Under The Dome

Safety is the priority of night hunting legislation
The safety of Manitobans will always be our government’s main concern. For this reason, we have proposed legislation to better regulate hunting and make public safety a priority.
Bill 29, the Wildlife Amendment Act, would carefully balance constitutionally protected Indigenous hunting rights while regulating night hunting to ensure the safety of the public, the sustainability of Manitoba’s big game population and to reduce cruel practices used on animals.
On private land, the Wildlife Amendment Act would ban night hunting – a practice that has led to deaths and serious injuries in Manitoba. However, the proposed legislation would allow Indigenous hunters to exercise their right to hunt at night in designated areas by obtaining night hunting permits. The no-cost permits would focus the night hunting in areas where risks to landowners and their properties is minimized. As well, hunting at night would be permitted only if it does not threaten the viability of the species being hunted.
Some practices of hunting during nighttime hours would be better regulated. Specifically, spotlighting – the practice of shining a bright light into an animal’s eyes to paralyze it – would be tightly restricted, because blinding an animal at night for the purpose of killing it is not safe or sustainable.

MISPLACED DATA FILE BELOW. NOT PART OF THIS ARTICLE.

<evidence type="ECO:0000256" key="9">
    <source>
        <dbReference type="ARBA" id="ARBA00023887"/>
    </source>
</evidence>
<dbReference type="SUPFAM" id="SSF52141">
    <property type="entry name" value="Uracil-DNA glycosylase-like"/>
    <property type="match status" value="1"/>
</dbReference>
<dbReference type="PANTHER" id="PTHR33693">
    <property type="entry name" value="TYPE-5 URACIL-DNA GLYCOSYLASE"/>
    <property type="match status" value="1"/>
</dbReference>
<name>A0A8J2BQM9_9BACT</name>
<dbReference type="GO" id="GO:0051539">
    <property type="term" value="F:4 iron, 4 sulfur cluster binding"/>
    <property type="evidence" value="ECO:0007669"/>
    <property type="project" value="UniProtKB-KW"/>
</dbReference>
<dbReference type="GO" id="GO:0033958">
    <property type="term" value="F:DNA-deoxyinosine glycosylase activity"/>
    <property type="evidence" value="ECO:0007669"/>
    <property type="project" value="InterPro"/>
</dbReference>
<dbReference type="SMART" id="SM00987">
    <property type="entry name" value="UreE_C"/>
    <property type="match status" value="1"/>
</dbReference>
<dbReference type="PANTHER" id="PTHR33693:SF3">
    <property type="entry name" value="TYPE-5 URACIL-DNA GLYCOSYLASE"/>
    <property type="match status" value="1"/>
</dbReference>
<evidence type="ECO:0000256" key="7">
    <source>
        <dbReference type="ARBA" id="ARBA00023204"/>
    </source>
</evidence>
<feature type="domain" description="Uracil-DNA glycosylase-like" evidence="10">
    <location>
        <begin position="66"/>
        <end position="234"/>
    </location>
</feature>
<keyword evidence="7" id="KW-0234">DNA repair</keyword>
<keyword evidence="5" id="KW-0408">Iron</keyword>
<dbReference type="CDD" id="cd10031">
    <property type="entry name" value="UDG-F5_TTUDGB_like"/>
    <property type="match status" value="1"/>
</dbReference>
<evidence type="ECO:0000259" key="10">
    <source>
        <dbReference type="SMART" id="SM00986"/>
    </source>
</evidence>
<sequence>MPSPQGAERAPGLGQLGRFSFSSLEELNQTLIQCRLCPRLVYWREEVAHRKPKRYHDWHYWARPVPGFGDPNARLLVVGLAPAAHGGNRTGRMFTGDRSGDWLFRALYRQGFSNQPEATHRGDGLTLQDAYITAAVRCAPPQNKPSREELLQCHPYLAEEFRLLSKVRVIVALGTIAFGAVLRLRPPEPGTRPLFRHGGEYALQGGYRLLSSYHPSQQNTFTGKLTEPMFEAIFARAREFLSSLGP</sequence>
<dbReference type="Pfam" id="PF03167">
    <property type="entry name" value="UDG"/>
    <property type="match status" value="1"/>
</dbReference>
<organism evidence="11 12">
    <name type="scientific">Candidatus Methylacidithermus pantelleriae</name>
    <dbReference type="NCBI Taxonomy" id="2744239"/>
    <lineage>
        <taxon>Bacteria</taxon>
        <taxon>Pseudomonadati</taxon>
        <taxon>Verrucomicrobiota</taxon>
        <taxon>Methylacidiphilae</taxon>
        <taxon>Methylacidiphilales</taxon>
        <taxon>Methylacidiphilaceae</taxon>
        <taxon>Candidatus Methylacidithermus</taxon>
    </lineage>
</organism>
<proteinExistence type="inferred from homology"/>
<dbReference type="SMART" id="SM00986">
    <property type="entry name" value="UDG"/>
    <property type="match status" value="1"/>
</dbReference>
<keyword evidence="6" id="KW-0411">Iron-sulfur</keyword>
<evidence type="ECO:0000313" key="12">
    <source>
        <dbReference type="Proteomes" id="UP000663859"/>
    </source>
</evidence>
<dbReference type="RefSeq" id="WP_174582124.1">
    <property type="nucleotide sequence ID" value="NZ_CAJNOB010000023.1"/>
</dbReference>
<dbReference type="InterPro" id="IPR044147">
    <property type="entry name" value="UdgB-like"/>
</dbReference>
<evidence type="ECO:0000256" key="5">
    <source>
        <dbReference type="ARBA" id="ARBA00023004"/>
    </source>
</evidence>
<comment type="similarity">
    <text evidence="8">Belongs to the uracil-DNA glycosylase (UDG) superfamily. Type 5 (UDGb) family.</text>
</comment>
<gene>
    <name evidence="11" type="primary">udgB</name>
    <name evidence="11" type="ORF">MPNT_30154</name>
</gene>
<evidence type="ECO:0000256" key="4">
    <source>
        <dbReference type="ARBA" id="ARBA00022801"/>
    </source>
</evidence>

To prepare this proposed legislation, our government held more than 20 consultation sessions over two years with Indigenous communities and representatives, rural municipalities, groups representing agricultural producers, the Manitoba Wildlife Federation and organizations representing hunters and outfitters. The issues of safe hunting, land access and shared management were raised throughout the process.
As a result, the bill would allow the province to create shared management committees that bring Indigenous communities, property owners, hunters and outfitters together to make recommendations for conservation and wildlife management in areas of concern. The legislation would include a process to foster understanding between Indigenous hunters and private landowners to improve access for Indigenous hunting on private land during the daylight.
While redefining night hunting, the Wildlife Amendment Act would also ensure our government increases resources and improves tools for provincial conservation officers to keep Manitobans safe from dangerous and illegal hunting.
We have introduced this important bill during the current legislative session to have it take effect in time for the next hunting season. The Wildlife Amendment Act would carefully balance the rights of Indigenous peoples with wildlife sustainability and create a safer, more ethical hunting environment for everyone.
Greg Nesbitt is the Member of Legislative Assembly for the Riding Mountain constituency. He can be reached at 204-759-3313, toll-free 1-844-877-7767 or by email at gregnesbittmla@mymts.net.